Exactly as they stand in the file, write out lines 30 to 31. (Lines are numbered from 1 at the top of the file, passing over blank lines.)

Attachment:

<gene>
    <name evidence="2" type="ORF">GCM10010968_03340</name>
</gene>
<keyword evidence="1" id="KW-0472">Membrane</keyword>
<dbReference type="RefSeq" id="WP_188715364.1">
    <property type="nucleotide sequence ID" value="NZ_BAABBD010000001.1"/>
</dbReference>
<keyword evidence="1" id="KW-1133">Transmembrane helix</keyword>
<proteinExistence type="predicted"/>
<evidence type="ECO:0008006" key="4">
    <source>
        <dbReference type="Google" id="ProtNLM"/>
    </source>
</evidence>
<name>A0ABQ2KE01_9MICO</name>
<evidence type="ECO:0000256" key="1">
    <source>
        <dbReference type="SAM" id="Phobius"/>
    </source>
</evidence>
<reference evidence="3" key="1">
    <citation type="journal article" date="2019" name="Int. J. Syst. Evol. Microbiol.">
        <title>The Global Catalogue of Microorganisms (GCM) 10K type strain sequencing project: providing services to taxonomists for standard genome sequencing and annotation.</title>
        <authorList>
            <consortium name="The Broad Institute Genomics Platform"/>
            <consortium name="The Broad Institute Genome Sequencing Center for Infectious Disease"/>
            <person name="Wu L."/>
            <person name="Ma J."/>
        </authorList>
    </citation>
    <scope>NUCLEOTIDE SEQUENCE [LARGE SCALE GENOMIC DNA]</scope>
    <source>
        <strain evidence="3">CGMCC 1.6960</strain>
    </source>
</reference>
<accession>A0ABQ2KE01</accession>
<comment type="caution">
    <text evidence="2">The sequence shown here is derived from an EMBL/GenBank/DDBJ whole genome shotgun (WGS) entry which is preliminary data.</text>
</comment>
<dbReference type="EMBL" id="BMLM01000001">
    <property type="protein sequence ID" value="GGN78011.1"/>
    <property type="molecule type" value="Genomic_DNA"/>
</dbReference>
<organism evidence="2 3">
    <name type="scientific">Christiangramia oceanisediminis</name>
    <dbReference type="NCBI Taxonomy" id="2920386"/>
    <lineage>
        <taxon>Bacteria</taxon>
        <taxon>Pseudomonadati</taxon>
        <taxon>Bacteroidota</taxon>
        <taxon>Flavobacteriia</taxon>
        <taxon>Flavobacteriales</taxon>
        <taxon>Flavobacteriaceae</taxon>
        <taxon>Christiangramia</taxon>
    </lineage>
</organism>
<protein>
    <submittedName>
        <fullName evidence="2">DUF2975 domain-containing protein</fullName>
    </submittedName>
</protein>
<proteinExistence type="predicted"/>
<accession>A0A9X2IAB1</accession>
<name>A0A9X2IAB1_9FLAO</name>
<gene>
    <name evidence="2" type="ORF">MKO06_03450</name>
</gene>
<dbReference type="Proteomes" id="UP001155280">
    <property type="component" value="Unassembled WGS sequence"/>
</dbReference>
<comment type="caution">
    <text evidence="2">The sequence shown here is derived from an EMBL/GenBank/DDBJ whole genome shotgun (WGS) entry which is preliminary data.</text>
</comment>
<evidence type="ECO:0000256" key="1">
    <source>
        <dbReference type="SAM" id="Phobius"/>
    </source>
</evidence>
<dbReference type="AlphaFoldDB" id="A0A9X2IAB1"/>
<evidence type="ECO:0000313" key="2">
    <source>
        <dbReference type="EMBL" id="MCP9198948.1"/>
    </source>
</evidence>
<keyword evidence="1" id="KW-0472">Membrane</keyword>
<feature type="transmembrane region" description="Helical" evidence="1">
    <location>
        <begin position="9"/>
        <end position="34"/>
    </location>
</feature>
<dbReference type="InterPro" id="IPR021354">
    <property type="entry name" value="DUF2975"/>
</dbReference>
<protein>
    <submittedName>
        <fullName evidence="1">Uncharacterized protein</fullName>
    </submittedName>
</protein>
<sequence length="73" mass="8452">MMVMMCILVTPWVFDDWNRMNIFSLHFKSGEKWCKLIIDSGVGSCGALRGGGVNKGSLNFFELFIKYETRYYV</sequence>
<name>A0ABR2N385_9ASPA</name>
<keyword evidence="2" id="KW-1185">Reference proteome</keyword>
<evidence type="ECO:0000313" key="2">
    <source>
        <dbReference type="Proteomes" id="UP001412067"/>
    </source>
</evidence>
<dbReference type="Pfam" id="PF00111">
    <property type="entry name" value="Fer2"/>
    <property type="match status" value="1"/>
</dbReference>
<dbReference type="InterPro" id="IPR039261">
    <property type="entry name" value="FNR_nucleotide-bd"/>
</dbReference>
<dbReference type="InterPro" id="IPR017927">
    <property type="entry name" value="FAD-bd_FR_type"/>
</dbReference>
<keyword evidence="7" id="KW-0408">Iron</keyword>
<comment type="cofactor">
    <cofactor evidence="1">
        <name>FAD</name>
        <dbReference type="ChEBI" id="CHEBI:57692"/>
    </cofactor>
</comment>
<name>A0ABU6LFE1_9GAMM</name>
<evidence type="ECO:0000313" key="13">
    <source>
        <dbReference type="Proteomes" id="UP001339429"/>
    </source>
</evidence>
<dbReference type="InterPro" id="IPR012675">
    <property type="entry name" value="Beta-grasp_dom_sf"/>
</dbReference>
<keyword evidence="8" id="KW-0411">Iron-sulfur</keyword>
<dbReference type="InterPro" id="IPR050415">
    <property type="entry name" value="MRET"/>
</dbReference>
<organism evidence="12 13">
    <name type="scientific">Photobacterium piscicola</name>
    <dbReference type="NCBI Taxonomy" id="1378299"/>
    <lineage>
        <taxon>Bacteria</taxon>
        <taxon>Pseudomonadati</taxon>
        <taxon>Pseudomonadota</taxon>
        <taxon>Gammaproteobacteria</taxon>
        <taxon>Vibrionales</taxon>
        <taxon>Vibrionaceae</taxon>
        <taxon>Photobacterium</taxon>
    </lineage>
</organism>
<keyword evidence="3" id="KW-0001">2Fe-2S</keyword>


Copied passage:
    </citation>
    <scope>NUCLEOTIDE SEQUENCE [LARGE SCALE GENOMIC DNA]</scope>